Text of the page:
“Moving forward, all businesses will need to invest in e-commerce and digital marketing because online shopping is firmly a part of the shopping experience now,” the “Money Sex Power” podcast host told USA TODAY.
According to research from J.P. Morgan, online shopping is gaining traction. During the second quarter of 2020, e-commerce increased by 31.8% quarter over quarter, J.P. Morgan said, citing the U.S. Census Bureau.
That rise could also be related to people choosing to shop online to avoid entering shopping facilities during a global pandemic.
For Danny Groner and his wife, however, a shopping habit change came in the form of food delivery. He told USA TODAY on Twitter that he and his wife have been ordering dinner once a week to help local restaurants – a ritual he expects to continue.
And Soraya Khineche, 37, who owns an online business called Departure herself, said she became a full digital shopper during the pandemic.
“Now, I go into stores here and there but find myself constantly disappointed with the lack of product available in store vs. online, so it just makes more sense for my to buy online now,” Khineche said.
In the fourth quarter of 2020, e-commerce sales were up 32.1% year over year from 2019, according to a U.S. Census Bureau report from February.
Some people are buying more when shopping online
Sabiha Nur, 24, a public relations professional from Chicago, told USA TODAY that while shopping online, she finds that she appreciates the availability of product details and is expanding her array of normal stores online.
During 2020, e-commerce sales accounted for 14% of total retail sales as opposed to accounting for 11% of total retail sales in 2019, according to the Census Bureau.
Khineche, the online shop owner, said she’s often encouraged by online return policies to buy more than she typically would.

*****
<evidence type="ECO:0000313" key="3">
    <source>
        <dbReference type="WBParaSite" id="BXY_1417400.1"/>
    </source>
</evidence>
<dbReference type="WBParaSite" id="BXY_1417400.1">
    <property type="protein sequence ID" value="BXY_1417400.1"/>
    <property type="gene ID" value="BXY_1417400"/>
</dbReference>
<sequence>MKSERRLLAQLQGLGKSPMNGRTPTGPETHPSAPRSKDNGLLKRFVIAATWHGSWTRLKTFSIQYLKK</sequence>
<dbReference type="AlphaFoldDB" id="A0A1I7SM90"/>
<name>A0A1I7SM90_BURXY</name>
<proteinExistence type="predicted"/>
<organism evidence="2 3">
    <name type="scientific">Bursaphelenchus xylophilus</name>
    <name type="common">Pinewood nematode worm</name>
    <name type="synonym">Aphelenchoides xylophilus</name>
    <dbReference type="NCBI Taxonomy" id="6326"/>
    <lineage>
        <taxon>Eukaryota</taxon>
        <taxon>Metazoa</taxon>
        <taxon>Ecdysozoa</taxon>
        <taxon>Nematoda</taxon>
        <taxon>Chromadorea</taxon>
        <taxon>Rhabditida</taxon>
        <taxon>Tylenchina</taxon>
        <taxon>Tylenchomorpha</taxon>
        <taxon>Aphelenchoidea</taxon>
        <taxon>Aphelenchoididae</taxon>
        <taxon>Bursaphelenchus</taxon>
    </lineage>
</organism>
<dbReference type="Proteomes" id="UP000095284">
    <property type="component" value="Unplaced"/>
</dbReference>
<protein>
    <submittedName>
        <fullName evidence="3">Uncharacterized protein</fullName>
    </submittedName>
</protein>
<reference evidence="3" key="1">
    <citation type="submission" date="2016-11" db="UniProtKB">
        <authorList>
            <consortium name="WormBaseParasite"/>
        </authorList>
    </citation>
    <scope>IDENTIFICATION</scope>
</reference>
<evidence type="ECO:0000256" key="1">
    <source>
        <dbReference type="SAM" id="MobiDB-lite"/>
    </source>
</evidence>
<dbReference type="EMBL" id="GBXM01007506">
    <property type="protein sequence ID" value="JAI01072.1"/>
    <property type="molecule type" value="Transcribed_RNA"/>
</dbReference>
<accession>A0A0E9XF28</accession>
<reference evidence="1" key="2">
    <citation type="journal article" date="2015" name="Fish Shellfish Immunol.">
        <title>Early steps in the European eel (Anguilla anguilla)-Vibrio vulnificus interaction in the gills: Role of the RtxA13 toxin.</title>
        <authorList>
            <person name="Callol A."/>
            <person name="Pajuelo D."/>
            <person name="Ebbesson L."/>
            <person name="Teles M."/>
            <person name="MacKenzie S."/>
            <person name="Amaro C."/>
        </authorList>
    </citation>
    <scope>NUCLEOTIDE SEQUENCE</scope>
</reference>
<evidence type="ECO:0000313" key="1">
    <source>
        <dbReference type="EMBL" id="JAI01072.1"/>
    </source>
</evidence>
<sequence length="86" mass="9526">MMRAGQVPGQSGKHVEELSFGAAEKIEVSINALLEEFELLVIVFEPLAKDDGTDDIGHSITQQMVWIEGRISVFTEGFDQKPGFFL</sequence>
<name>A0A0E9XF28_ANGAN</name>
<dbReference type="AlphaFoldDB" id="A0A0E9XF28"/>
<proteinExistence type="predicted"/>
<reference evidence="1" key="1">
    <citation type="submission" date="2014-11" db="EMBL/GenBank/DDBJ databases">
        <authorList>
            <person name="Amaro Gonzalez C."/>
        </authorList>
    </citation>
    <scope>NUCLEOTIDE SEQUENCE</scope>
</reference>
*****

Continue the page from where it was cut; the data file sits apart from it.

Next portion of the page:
“The fact that most of the online stores have great return policies makes me lean towards buying something that I might not even be crazy about,” she said.
“Because we can’t try anything on, … I buy a lot more and return a lot more than before, but sometimes I’m pleasantly surprised with something I wasn’t sure about and I keep it, so I end up keeping most of what I buy,” Khineche continued.
What to buy in May 2021:All the best deals to shop this month
And some are spending more while online shopping, too, but their dollars aren’t necessarily going to items. For Sydney Sadick, 27, from New York City, shopping is about experiences.
“I craved in-person experiences (before),” she told USA TODAY, noting that she loved to try clothes on and work with sales associates. But COVID-19 changed that. “I no longer feel comfortable browsing and trying like I once did, so everything I purchase is now online.”
Sadick recently hired a “virtual personal shopper” to curate links of items that she may be interested in purchasing.
That’s not to say in-store shopping is no longer an appealing option. Doe believes that in-person shopping will eventually pick back up, noting that some people have even taken the time to seek out an in-store experience even during the pandemic.
►Store return policies have changed:Due to COVID-19 with some retailers suspending returns
This story was inspired by USA TODAY readers.